Friday, February 18, 2011

Dress Hem Update

Hello!  I am SO close to being finished with my dress.  Only, oh, let's see....maybe 35-40 hours left! 

Here's a scary little calculation for you: If I were to include labor in the cost of my dress, yes, it would be WAY out of my price range.  :-)  30 hours per week on average, I'd guess April-May 2010, and then July 2010 to February 2011.  That's 10 months, about 300 days, about 43 weeks, so that's almost 1400 hours of work.  Sounds about right, actually.  Okay, so how much would I pay myself?  Online I'm seeing rates from about $30 to $60 per hour.  So, I'll give myself $10...this is my first dress, I'm not too efficient, and I guess I'm paying myself to correct my mistakes, too.  So....that's $14,000 in labor plus the cost of materials, books, classes, and all the materials I bought but didn't use (i.e., horsehair braid, the extra pearls, etc.).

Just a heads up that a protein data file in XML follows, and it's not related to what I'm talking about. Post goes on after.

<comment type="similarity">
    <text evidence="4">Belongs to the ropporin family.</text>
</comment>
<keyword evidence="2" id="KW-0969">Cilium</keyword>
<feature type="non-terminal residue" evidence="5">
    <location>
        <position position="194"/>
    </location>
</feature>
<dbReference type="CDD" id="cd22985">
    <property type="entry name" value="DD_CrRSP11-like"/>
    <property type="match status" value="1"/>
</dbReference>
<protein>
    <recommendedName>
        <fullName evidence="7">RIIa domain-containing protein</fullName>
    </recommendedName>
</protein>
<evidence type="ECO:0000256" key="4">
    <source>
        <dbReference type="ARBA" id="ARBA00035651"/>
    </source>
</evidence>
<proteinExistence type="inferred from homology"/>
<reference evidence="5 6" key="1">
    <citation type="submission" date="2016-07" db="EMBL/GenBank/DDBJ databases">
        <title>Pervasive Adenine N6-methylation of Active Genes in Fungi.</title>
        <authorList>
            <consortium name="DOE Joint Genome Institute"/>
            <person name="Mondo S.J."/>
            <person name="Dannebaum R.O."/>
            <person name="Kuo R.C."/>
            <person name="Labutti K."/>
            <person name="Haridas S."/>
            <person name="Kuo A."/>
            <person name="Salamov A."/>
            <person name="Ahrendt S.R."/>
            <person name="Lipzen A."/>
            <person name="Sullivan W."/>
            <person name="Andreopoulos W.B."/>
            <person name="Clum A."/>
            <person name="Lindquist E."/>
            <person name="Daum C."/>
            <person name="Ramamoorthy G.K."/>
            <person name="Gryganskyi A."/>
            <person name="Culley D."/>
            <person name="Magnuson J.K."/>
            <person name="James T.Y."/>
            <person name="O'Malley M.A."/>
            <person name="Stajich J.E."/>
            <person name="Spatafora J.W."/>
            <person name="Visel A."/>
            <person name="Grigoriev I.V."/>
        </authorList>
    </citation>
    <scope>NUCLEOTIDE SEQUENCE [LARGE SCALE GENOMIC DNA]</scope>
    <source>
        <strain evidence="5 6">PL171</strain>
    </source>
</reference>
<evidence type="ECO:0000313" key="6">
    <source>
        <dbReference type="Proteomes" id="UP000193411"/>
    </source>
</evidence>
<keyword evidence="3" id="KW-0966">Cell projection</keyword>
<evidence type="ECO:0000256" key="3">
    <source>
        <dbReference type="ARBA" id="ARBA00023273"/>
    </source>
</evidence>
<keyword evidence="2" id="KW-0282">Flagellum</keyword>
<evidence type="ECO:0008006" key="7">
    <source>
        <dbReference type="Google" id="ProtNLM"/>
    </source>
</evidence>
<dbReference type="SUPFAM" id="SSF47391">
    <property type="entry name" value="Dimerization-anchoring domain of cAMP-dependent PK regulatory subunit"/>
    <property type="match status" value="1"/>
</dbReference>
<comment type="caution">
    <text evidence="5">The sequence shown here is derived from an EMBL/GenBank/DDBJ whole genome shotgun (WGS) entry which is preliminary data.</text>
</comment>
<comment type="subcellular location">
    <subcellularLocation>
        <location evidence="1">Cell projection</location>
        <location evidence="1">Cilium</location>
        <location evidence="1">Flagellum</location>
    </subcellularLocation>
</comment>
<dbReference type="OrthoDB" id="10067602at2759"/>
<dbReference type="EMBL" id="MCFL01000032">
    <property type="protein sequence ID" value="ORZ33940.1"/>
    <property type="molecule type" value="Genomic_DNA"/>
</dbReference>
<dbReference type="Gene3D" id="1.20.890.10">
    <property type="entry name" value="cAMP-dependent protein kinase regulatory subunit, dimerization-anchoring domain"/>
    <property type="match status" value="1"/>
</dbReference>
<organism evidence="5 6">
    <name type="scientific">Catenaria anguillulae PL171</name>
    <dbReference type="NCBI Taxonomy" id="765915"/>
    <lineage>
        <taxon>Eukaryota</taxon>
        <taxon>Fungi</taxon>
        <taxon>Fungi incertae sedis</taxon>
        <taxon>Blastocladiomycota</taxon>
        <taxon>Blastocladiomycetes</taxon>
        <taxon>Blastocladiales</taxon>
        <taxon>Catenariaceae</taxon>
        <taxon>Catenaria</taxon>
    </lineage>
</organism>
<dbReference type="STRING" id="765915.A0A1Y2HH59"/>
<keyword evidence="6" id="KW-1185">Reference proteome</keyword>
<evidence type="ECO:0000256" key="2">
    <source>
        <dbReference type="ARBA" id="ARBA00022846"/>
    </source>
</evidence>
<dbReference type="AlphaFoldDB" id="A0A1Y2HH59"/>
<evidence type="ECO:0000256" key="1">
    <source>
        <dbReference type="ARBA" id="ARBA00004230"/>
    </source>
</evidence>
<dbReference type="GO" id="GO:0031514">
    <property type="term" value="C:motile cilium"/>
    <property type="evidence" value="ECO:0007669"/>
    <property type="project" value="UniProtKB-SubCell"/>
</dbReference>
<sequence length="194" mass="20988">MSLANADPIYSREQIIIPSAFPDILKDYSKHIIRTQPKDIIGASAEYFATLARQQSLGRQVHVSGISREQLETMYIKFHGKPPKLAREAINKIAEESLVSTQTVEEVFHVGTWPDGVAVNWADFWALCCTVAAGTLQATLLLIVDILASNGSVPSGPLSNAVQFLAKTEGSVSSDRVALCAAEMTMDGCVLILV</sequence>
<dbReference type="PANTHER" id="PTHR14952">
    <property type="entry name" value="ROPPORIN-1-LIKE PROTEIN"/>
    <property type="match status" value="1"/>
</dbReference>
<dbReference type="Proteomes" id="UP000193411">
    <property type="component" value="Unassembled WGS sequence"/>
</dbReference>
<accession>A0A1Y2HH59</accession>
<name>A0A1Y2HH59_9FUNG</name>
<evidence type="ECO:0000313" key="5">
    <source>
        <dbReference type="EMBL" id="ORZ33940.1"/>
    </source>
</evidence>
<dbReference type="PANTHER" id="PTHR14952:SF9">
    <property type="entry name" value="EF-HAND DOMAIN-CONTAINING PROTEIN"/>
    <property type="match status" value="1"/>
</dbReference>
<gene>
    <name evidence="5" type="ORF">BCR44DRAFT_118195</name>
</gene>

Well, anyway, after that bit of math, here's what I've been up to for the last few evenings.  First I used the markings on the center front and side front dress pieces to hand baste the hem fold line.  Then I trimmed the hem allowance to 2 inches.  Next I hand overcast the fabric edges.  Then, I had to choose how to manage the excess fabric...would I notch, dart, gather, what?  I finally decided to use the method in Claire Shaeffer's Couture Sewing Techniques book.  To me, it was the least risky and also didn't require me measuring the circumferences of the edge and fold line.  Basically, first what I did was fold up the hem allowance and baste it 1/8 inch from the folded edge.  The next step will be to pin as much as necessary perpendicular to the folded edge, letting the extra fabric create little folds between the pins. Then, I blindhem stitch the hem, leaving the little folds of fabric free.  And that's it!  It will be very important not to let anyone else near my dress with an iron.  Ironing these folds flat would ruin the look of the hem on the front of the dress.

Next up will be the lining hem, then the overdress hem, then the petal appliques.  Then a good pressing or steaming, and it's finished!

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